As cancer cells use the body’s energy and interfere with normal hormone function, it is possible to present symptoms such as fever, fatigue, excessive sweating, anemia, and unexplained weight loss. However, these symptoms are common in several other maladies as well. For example, coughing and hoarseness can point to lung or throat cancer as well as several other conditions.
When cancer spreads, or metastasizes, additional symptoms can present themselves in the newly affected area. Swollen or enlarged lymph nodes are common and likely to be present when the cancer starts to spread.
If cancer spreads to the brain, patients may experience vertigo, headaches, or seizures. Spreading to the lungs may cause coughing and shortness of breath. In addition, the liver may become enlarged and cause jaundice and bones can become painful, brittle, and break easily. Symptoms of metastasis ultimately depend on the location to which the cancer has spread.
Cancer is ultimately the result of cells that uncontrollably grow and do not die. Normal cells in the body follow an orderly path of growth, division, and death. Programmed cell death is called apoptosis, and when this process breaks down, cancer begins to form. Unlike regular cells, cancer cells do not experience programmatic death and instead continue to grow and divide. This leads to a mass of abnormal cells that grows out of control.
Cancer is a group of diseases involving abnormal cell growth with the potential to invade or spread to other parts of the body. Not all tumors are cancerous; benign tumors do not spread to other parts of the body. Possible signs and symptoms include a lump, abnormal bleeding, prolonged cough, unexplained weight loss and a change in bowel movements. While these symptoms may indicate cancer, they may have other causes. Over 100 cancers affect humans.
Tobacco use is the cause of about 22% of cancer deaths. Another 10% is due to obesity, poor diet, lack of physical activity and drinking alcohol. Other factors include certain infections, exposure to ionizing radiation and environmental pollutants. In the developing world nearly 20% of cancers are due to infections such as hepatitis B, hepatitis C and human papillomavirus (HPV).[ These factors act, at least partly, by changing the genes of a cell. Typically many genetic changes are required before cancer develops. Approximately 5–10% of cancers are due to inherited genetic defects from a person’s parents.Cancer can be detected by certain signs and symptoms or screening tests. It is then typically further investigated by medical imaging and confirmed bybiopsy.
Many cancers can be prevented by not smoking, maintaining a healthy weight, not drinking too much alcohol, eating plenty of vegetables, fruits and whole grains, vaccination against certain infectious diseases, not eating too much processed and red meat, and avoiding too much sunlight exposure. Early detection through screening is useful for cervical and colorectal cancer. The benefits of screening in breast cancer are controv Cancer is often treated with some combination of radiation therapy, surgery, chemotherapy, and targeted therapy. Pain and symptom management are an important part of care. Palliative care is particularly important in people with advanced disease.The chance of survival depends on the type of cancer and extent of disease at the start of treatment. In children under 15 at diagnosis the five-year survival rate in the developed world is on average 80%. For cancer in the United States the average five-year survival rate is 66%.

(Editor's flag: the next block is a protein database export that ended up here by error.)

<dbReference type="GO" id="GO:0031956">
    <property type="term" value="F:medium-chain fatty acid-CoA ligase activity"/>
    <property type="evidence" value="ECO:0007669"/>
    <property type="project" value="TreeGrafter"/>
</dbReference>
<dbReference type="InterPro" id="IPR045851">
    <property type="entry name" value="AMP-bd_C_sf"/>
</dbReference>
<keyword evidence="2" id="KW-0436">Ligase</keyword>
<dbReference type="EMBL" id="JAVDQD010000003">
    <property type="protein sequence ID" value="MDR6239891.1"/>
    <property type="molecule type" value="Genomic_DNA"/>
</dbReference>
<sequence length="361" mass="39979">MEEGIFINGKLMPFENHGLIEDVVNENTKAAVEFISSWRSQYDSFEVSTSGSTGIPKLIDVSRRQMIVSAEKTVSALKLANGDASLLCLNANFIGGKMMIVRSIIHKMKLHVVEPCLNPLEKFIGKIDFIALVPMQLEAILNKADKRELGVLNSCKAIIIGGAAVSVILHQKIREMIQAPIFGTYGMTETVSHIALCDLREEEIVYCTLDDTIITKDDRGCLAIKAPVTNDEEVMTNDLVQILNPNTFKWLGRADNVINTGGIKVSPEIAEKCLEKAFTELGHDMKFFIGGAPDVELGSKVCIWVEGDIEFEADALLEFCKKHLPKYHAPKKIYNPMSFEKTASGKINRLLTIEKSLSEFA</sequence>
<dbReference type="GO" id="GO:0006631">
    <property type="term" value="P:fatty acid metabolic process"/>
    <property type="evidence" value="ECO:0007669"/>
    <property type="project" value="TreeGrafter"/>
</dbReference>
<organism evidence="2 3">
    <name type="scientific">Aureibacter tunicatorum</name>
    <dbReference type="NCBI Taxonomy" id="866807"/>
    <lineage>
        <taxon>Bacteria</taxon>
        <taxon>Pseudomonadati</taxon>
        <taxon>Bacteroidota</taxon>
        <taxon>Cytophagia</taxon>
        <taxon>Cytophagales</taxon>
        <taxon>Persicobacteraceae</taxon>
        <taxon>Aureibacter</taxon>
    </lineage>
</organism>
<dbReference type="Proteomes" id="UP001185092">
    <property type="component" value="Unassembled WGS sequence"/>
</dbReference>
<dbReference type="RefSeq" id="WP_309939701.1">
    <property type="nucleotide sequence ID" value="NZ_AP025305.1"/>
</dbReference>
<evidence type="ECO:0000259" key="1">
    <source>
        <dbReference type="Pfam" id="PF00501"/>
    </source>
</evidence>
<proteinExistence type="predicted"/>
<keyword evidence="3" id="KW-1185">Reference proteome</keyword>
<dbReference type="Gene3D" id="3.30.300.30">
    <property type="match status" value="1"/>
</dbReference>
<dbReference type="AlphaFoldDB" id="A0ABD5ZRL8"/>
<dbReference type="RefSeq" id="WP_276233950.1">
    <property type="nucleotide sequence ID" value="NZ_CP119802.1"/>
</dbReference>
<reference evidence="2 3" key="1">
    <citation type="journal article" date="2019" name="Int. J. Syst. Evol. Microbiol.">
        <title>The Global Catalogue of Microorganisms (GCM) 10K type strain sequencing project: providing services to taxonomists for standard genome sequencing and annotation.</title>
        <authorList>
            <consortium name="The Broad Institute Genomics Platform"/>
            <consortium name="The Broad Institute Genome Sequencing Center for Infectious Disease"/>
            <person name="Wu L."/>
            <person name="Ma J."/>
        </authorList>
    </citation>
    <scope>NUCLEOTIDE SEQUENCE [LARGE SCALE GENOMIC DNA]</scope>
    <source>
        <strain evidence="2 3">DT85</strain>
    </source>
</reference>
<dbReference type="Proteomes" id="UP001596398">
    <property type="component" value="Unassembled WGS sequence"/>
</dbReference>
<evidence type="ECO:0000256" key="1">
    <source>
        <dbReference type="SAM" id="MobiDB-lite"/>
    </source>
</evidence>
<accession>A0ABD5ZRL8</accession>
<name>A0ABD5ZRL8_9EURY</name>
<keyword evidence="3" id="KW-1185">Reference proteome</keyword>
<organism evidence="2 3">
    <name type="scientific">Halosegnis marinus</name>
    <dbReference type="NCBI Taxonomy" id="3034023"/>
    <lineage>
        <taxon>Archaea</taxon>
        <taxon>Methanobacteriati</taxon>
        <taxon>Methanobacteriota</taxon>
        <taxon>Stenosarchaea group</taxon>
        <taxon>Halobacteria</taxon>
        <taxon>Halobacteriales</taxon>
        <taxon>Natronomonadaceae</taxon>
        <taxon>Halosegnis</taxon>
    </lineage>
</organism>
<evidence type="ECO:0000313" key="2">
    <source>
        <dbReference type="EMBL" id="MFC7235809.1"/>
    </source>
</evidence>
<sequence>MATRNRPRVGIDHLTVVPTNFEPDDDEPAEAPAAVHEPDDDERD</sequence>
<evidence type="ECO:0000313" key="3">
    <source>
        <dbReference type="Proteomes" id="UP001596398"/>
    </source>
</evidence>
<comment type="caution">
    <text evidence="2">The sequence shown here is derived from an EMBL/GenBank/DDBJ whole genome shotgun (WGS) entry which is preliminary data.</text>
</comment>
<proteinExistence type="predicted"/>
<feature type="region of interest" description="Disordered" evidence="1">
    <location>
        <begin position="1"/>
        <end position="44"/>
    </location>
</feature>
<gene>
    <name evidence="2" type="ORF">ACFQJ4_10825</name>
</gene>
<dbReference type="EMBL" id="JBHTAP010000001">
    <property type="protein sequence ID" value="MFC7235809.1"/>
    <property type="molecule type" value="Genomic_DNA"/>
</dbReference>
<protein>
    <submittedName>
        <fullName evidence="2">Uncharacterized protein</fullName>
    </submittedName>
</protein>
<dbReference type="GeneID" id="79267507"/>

In 2012 about 14.1 million new cases of cancer occurred globally (not including skin cancer other than melanoma)] It caused about 8.2 million deaths or 14.6% of human deaths. The most common types of cancer in males are lung cancer, prostate cancer, colorectal cancer and stomach cancer. In females, the most common types are breast cancer, colorectal cancer, lung cancer and cervical cancer. If skin cancer other than melanoma were included in total new cancers each year it would account for around 40% of cases. In children, acute lymphoblastic leukaemia and brain tumors are most common except in Africa where non-Hodgkin lymphoma occurs more often. In 2012, about 165,000 children under 15 years of age were diagnosed with cancer. The risk of cancer increases significantly with age and many cancers occur more commonly in developed countries. Rates are increasing as more people live to an old age and as lifestyle changes occur in the developing world. The financial costs of cancer were estimated at $1.16 trillion US dollars per year as of 2010.